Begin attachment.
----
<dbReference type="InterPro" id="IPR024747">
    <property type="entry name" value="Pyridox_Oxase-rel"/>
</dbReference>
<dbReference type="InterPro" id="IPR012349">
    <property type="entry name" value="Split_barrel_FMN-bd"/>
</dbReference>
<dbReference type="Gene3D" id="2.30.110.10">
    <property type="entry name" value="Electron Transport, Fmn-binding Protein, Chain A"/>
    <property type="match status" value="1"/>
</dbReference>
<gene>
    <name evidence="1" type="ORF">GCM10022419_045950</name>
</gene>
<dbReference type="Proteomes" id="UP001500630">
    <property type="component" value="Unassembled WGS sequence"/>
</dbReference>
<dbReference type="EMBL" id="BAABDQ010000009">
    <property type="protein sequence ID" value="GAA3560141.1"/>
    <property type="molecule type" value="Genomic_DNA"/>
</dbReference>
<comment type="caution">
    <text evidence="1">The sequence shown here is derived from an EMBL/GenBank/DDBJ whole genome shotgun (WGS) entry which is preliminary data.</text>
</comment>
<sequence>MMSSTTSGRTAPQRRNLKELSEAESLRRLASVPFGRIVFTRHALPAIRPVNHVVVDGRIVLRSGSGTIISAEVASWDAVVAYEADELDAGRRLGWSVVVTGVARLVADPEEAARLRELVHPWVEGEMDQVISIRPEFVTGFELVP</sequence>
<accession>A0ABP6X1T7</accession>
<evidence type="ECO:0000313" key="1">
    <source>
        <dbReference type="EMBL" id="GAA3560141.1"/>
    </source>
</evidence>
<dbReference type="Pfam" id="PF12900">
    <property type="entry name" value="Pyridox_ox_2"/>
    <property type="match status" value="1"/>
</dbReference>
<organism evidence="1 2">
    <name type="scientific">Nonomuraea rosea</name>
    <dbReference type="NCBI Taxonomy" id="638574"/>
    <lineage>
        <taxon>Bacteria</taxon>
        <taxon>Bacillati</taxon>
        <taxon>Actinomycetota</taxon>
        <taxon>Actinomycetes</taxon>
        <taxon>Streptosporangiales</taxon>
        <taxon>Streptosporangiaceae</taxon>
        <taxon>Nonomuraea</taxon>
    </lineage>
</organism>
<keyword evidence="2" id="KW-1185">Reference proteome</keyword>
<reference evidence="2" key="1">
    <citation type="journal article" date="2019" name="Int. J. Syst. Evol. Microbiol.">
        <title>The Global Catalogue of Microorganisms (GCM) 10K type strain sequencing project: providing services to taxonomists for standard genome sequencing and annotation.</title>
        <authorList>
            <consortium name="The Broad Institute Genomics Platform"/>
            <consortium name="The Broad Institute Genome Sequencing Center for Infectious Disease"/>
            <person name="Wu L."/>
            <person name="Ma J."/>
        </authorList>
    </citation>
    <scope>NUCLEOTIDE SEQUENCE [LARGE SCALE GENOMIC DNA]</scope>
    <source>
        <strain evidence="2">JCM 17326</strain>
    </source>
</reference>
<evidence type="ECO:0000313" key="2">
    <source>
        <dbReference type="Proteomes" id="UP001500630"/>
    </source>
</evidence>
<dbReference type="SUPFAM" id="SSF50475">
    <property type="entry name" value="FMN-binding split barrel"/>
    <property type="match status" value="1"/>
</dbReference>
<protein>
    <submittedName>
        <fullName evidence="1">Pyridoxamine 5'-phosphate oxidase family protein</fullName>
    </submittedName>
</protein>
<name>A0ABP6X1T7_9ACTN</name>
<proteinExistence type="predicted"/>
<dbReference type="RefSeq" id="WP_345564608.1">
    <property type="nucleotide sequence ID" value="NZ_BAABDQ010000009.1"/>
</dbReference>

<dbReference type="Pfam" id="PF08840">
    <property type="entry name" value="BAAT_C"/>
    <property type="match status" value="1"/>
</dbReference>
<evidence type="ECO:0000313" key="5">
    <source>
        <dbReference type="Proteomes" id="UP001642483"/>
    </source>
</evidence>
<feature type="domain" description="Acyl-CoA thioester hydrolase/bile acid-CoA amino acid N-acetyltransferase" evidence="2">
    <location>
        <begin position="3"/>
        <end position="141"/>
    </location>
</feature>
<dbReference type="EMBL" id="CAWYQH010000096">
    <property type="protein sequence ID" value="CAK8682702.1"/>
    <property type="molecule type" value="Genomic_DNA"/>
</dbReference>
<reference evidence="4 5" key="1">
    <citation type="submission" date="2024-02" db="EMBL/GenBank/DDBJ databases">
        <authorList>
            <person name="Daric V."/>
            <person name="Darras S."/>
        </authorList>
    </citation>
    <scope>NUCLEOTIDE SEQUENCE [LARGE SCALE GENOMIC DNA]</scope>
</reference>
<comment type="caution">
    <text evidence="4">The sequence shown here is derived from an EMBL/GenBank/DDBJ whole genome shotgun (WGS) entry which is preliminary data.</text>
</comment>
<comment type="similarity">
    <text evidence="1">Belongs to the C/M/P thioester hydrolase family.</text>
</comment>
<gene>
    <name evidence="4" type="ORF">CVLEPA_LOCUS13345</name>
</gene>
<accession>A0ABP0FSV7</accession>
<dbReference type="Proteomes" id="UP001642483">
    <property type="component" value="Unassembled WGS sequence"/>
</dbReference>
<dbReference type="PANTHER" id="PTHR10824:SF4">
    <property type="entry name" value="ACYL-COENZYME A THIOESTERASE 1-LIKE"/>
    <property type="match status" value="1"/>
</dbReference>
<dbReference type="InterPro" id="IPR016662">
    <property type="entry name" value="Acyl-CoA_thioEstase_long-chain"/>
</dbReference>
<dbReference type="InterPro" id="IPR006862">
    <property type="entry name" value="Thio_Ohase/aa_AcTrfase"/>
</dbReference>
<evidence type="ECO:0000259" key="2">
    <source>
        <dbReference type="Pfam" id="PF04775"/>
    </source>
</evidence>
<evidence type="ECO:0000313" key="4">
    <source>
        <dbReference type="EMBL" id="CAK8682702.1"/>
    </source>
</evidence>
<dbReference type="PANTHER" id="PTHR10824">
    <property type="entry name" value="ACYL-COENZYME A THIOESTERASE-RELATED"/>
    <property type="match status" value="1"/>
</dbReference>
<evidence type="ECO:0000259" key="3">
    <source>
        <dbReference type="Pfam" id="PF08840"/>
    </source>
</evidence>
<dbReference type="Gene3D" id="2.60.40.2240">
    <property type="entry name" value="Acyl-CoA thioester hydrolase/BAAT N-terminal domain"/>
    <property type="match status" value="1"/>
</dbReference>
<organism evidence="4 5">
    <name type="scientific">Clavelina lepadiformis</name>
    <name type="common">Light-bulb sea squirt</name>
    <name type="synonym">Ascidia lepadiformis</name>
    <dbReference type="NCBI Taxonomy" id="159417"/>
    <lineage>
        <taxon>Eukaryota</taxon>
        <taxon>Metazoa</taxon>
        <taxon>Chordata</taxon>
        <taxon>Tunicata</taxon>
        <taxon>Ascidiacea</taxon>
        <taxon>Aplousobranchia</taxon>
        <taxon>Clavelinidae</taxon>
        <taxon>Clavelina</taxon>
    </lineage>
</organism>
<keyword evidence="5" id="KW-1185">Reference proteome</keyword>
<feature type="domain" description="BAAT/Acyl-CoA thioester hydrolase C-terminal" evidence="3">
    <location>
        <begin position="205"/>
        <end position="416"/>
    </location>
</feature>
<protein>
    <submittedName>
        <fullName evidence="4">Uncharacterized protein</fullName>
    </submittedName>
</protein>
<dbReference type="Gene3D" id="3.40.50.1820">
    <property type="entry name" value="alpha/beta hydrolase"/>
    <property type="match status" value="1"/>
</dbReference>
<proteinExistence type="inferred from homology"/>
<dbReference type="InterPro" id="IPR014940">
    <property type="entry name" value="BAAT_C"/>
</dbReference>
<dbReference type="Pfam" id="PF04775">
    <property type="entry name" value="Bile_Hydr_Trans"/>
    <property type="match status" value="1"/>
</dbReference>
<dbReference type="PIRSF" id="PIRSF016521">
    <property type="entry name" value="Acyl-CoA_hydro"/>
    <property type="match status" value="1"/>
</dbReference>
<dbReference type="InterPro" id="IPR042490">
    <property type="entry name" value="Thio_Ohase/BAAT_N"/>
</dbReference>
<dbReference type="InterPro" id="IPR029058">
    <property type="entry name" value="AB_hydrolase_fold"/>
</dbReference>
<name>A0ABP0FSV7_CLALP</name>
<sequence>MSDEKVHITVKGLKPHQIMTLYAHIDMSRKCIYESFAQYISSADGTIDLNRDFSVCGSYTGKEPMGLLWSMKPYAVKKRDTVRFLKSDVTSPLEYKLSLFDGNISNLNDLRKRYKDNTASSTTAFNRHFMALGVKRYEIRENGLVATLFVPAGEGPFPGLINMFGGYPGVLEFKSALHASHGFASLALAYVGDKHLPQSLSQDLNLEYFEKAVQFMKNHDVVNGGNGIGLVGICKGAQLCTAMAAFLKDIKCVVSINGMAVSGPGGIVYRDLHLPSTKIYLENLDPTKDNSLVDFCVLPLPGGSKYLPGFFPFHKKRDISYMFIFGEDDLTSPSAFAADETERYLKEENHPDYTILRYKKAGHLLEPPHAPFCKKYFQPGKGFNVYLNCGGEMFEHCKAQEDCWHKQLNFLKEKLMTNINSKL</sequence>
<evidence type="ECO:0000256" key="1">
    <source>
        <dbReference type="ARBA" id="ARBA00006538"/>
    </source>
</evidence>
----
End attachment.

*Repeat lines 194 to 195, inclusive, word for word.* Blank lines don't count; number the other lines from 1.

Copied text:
    <property type="entry name" value="Bile_Hydr_Trans"/>
    <property type="match status" value="1"/>